The owners at Clover Stornetta Farms think they know how a local dairy company can build a national brand: Turn Clo's North Coast milk into cheese.
The Bay Area's largest independent milk processor is staking its future on creating more dairy food products and placing them in new markets. The first effort is a new line of cheeses made solely with milk from Clover's member dairies, nearly all of them linked to the storied grasslands of Sonoma and Marin counties.
"My hope is that we will become as much a cheese company as we are a milk company," said President/CEO Marcus Benedetti, 37, whose grandfather founded the Petaluma-based Clover.
Benedetti's father, 64-year-old board chairman Dan Benedetti, fondly attributed such a grand goal to "the horizon of young people." Nonetheless, he suggested that Clover's new products are good enough to compete with cheese giant Kraft and even to take away some market share.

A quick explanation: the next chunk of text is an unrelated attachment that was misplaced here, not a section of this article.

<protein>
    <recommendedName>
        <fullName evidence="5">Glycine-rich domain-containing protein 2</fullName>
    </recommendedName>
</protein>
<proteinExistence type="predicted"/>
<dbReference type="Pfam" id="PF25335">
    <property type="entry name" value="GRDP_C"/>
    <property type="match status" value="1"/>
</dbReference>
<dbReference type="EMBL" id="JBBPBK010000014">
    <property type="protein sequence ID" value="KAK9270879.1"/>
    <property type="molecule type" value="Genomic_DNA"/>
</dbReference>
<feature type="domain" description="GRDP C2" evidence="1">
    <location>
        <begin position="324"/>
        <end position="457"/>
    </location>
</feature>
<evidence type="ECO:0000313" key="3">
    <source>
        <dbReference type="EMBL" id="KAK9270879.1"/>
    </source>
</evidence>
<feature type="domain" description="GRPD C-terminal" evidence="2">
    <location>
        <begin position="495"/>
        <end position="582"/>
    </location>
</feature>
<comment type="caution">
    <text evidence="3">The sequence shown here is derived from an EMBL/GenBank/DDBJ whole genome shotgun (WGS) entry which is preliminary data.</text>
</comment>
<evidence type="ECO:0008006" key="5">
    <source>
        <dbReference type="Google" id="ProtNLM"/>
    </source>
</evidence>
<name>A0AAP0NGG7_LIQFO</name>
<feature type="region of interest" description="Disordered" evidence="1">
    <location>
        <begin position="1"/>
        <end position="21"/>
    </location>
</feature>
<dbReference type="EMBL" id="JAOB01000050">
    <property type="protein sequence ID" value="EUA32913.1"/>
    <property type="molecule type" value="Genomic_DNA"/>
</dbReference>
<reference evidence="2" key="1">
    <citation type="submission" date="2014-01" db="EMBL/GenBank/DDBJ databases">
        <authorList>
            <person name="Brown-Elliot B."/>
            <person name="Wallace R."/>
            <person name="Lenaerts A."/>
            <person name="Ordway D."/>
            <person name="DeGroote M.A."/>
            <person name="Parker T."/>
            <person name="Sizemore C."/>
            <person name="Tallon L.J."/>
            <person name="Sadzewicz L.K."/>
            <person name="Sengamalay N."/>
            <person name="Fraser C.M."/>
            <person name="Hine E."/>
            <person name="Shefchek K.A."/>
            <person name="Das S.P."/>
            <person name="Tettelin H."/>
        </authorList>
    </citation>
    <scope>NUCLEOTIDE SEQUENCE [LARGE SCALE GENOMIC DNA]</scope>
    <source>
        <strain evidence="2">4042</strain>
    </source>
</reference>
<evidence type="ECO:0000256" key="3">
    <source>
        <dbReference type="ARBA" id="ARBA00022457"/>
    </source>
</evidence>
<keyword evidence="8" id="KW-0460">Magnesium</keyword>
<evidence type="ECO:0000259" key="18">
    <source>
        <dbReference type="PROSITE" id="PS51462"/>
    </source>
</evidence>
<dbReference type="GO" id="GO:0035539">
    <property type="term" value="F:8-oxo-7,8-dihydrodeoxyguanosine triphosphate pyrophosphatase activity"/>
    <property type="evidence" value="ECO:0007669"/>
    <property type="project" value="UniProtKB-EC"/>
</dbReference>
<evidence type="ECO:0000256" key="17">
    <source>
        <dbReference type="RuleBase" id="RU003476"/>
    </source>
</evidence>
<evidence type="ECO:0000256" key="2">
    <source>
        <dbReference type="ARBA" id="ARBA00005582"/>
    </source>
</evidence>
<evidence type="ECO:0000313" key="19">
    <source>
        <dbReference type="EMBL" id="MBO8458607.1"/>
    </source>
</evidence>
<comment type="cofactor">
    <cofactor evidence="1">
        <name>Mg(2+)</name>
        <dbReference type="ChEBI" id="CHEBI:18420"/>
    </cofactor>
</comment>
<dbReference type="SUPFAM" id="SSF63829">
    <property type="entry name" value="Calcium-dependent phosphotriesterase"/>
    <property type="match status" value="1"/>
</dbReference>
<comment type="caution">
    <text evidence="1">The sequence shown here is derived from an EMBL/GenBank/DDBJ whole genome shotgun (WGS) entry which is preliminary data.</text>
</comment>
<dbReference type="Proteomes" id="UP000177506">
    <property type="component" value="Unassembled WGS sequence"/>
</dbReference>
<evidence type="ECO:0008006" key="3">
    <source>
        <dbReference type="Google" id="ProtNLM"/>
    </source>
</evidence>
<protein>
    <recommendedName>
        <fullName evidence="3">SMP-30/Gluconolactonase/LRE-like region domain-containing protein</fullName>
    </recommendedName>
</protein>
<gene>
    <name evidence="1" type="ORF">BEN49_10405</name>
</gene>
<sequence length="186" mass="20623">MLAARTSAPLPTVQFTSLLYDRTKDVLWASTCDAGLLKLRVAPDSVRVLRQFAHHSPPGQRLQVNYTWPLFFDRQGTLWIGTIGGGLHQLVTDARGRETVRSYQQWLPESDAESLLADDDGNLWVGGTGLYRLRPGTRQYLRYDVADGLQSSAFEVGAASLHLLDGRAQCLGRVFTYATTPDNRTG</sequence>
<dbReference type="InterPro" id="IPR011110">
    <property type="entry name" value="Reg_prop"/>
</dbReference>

"We certainly need it and they can afford to lose it, the way I look at it," said Dan Benedetti.
The new products represent the most ambitious initiative of the company's third generation of leaders, which includes not only Marcus Benedetti but his sister Joanie Benedetti Claussen, the director of marketing, and cousin Mkulima "M" Britt, the chief financial officer.
Marcus Benedetti deadpanned that Clover "didn't bet the farm" on the success of the new cheeses. But he said the company must keep building revenues in order to remain healthy and family-owned.
"We have to grow," he said. "If you don't grow, you eventually slowly wither."
The company, whose billboards have made Clo the Cow Sonoma County's most-recognized business mascot, reported $135 million in sales last year. It has 223 workers and is known for local milk, a long-standing presence at county fairs and other events, and strong ties to independent supermarkets.
"They're the archetypal food manufacturer in Sonoma County," said Tom Scott, general manager of Cotati-based Oliver's Markets.